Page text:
by Rupert Darwall
Sin, punishment, redemption: as an ideology, environmentalism shares many features with organized religion. Falling after Easter this year, Earth Day, which was celebrated April 22, focuses on the sin-and-punishment parts of the trilogy. Redemption comes later, toward the end of each year, at the annual U.N. climate conferences that will save the planet.
On Earth Day this year, however, a loud dissenting voice was heard. Speaking at a Heritage Foundation event in Florida, Donald Trump attacked climate-change catastrophizing.
“One of the most urgent tasks, not only for our movement but for our country, is to decisively defeat the climate hysteria hoax,” Trump declared. Fearmongering about the climate is destroying America’s economy, weakening our society, and eviscerating the middle class, Trump argued. “It’s helping fuel runaway inflation.”
Some right-of-center politicians criticize the policy effects of climate catastrophism, such as the Green New Deal, and pivot to advocating what they see as smarter—that is, less damaging—climate policies. This is a loser’s strategy, however. If a planetary catastrophe is in the cards, it justifies the most extreme measures to avoid it. Those who question those measures are demonized for holding the planet’s survival to ransom.
Where Trump breaks new ground is grasping the political necessity of calling out climate hysteria for what it is. As the French philosopher Pascal Bruckner wrote in The Fanaticism of the Apocalypse, under climate alarmism, the future, as it had been under communism, once again becomes “the great category of blackmail.”
Trump understands this. “The radical Left is advancing hysterical predictions . . . and catastrophic power plays to control our entire society.” Indeed, the Intergovernmental Panel on Climate Change (IPCC)—notionally a scientific body but now acting as the supreme fount of green ideology—says that net-zero climate policies provide the opportunity for “intentional societal transformation.” Limiting global warming to 1.5 degrees Celcius above pre-industrial levels—a purely arbitrary target lacking any scientific or economic justification—requires “rapid and far-reaching transitions in energy, land, urban and infrastructure . . . and industrial systems,” the IPCC says. “There is no documented historic precedent for their scale.”
Released in March, the IPCC’s latest report pushing its favored solutions to climate change highlights “the importance of fundamental changes in society.” Whatever this is, it isn’t science.
Voters won’t give up the benefits of fossil fuels for a pinprick. Societal transformation, therefore, demands that climate change be represented as an existential threat.
The practice of catastrophizing climate change goes back more than three decades to the launch of global warming on the world stage. The closing statement of the 1988 Toronto climate conference declared: “Humanity is conducting an unintended, uncontrolled, globally pervasive experiment, whose ultimate consequences are second only to global nuclear war.”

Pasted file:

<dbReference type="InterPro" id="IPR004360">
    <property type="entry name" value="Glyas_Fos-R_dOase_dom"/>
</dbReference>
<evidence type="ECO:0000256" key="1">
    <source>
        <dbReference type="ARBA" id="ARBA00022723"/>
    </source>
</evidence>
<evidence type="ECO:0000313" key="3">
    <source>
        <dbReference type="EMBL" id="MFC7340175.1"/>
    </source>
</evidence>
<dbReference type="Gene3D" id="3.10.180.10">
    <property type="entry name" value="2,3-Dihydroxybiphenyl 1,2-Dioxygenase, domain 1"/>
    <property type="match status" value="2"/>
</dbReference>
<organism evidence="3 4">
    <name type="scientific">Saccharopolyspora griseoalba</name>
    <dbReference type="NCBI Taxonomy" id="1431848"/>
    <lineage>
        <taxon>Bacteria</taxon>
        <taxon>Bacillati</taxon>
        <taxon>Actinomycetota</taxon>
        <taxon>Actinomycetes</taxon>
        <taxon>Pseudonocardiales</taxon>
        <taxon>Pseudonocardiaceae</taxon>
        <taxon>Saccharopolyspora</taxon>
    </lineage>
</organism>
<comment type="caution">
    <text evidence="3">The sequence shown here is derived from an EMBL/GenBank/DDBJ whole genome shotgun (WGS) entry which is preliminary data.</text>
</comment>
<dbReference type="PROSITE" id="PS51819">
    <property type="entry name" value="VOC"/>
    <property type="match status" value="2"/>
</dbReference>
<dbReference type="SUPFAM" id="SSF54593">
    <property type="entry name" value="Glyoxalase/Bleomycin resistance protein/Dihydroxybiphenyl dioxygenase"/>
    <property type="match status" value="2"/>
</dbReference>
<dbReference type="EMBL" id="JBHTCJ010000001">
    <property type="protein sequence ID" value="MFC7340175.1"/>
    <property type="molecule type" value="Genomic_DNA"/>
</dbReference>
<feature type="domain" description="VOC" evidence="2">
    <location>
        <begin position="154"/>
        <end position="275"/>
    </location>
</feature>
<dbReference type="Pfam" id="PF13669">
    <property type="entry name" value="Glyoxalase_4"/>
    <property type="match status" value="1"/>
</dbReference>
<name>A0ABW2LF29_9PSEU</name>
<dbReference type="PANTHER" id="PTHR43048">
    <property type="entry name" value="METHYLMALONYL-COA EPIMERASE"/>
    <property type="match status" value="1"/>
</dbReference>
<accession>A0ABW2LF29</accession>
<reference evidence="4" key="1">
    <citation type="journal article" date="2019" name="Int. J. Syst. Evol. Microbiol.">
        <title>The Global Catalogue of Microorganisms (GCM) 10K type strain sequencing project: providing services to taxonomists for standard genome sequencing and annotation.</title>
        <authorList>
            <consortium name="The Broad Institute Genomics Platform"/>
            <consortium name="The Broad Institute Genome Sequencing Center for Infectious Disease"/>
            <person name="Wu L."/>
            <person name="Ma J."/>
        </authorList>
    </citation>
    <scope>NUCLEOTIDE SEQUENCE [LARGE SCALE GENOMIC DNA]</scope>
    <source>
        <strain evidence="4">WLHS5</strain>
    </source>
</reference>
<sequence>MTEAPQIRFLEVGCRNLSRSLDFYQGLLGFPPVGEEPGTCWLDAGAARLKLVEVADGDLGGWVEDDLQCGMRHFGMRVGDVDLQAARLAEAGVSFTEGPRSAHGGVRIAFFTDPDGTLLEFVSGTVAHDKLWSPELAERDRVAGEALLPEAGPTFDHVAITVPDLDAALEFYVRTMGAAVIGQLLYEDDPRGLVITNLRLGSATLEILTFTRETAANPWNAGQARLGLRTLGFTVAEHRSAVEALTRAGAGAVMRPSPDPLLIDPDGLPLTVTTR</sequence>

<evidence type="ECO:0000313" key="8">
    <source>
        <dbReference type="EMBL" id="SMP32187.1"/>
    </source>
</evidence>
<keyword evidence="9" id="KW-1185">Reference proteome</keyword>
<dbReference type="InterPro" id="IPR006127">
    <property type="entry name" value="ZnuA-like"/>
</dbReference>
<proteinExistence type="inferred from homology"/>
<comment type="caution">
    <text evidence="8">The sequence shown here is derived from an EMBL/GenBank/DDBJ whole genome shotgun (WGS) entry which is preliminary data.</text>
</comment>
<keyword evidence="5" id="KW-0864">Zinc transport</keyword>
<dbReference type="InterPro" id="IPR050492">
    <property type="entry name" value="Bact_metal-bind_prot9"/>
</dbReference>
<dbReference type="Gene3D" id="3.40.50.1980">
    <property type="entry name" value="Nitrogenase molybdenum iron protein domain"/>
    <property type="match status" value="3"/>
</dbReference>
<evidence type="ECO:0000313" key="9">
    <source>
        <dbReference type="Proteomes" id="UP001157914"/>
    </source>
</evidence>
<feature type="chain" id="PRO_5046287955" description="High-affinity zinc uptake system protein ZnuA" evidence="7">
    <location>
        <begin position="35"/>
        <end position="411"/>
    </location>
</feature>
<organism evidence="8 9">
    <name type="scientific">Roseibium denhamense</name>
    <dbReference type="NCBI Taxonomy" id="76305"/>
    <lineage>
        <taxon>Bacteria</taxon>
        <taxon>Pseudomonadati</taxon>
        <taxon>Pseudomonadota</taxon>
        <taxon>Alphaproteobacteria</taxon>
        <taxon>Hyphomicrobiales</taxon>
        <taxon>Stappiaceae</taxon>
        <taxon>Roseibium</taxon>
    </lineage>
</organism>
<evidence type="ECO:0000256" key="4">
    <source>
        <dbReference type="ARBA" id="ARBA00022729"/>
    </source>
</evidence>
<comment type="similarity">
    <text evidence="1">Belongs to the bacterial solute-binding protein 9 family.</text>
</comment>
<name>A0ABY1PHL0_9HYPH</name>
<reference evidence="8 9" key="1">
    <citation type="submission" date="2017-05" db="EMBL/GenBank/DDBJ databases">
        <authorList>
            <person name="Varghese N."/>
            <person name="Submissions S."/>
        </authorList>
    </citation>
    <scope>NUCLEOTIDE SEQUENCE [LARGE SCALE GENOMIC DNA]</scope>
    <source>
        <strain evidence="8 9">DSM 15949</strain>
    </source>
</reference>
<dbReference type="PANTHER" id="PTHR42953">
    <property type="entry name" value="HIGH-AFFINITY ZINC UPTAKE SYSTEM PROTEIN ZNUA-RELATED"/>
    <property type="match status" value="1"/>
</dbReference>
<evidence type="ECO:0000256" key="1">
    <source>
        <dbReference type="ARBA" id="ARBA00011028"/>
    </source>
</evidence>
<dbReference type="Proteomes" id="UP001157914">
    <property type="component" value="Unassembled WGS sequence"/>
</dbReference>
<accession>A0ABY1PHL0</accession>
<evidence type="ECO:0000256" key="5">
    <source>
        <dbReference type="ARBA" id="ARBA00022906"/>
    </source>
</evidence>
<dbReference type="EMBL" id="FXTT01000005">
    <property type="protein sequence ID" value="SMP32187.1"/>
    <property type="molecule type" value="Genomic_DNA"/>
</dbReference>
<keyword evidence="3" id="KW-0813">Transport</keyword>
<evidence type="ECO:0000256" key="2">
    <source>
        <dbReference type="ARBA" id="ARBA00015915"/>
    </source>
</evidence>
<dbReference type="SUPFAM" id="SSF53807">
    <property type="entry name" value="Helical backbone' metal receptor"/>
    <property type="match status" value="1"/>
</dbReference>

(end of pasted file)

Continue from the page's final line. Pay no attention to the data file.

The comparison with global nuclear war was baloney then, and 34 years on, it’s still baloney.
Trump was onto this two years ago in his speech at the Davos World Economic Forum, the one CNN slammed for Trump’s snubbing of “the Davos vision” in favor of American energy independence.
“With an abundance of American natural gas now available, our European allies no longer have to be vulnerable to unfriendly energy suppliers,” Trump said. “We urge our friends in Europe to use America’s vast supply and achieve true energy security”—advice that, in light of Russia’s invasion of Ukraine, European nations were extraordinarily unwise to have spurned.
Trump condemned the foundational tenet of environmentalism, one that has become an article of faith for the Davos set. “We must reject the perennial prophets of doom and their predictions of the apocalypse. They are the heirs of yesterday’s foolish fortune-tellers.” Indeed, they predicted an overpopulation crisis in the 1960s; mass starvation in the 1970s; and an “end of oil” in the 1990s.
“These alarmists always demand the same thing: absolute power to dominate, transform, and control every aspect of our lives,” Trump said.
A 2021 paper by Carnegie Mellon University researchers David Rode and Paul Fischbeck analyzes 79 predictions of climate-caused apocalypse going back to the first Earth Day in 1970. Across half a century of such forecasts, little has changed: the apocalypse is always about 20 years out. Thanks to the passage of time, 61 percent of the predictions of climate catastrophe have already expired and been definitively falsified.
Nonetheless, predictive failure has not dissuaded climate activists and scientists from making more of them. The researchers note that Stanford biologist Paul Ehrlich and Prince Charles are both serial failures as forecasters, repeatedly expressing certitude about apocalyptic climate events that didn’t happen.
If environmentalism were grounded in science and rationality, these persistent failures would lead to climate alarmism being dialed down—instead, the opposite has happened. But environmentalism isn’t about reason and evidence. It is a powerful ideology opposed to freedom and capitalism for its success in bringing hitherto undreamt levels of prosperity to the masses.
“Conservative leaders, think tanks, and intellectuals must be fearless in calling out the lunacy of what you’re seeing,” Trump told the Heritage audience. The former president is right. If conservative leaders don’t take that advice, climate alarmism will win—and America will be the loser.
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Rupert Darwall is a senior fellow of the RealClear Foundation. He is the author of Green Tyranny and The Age of Global Warming: A History.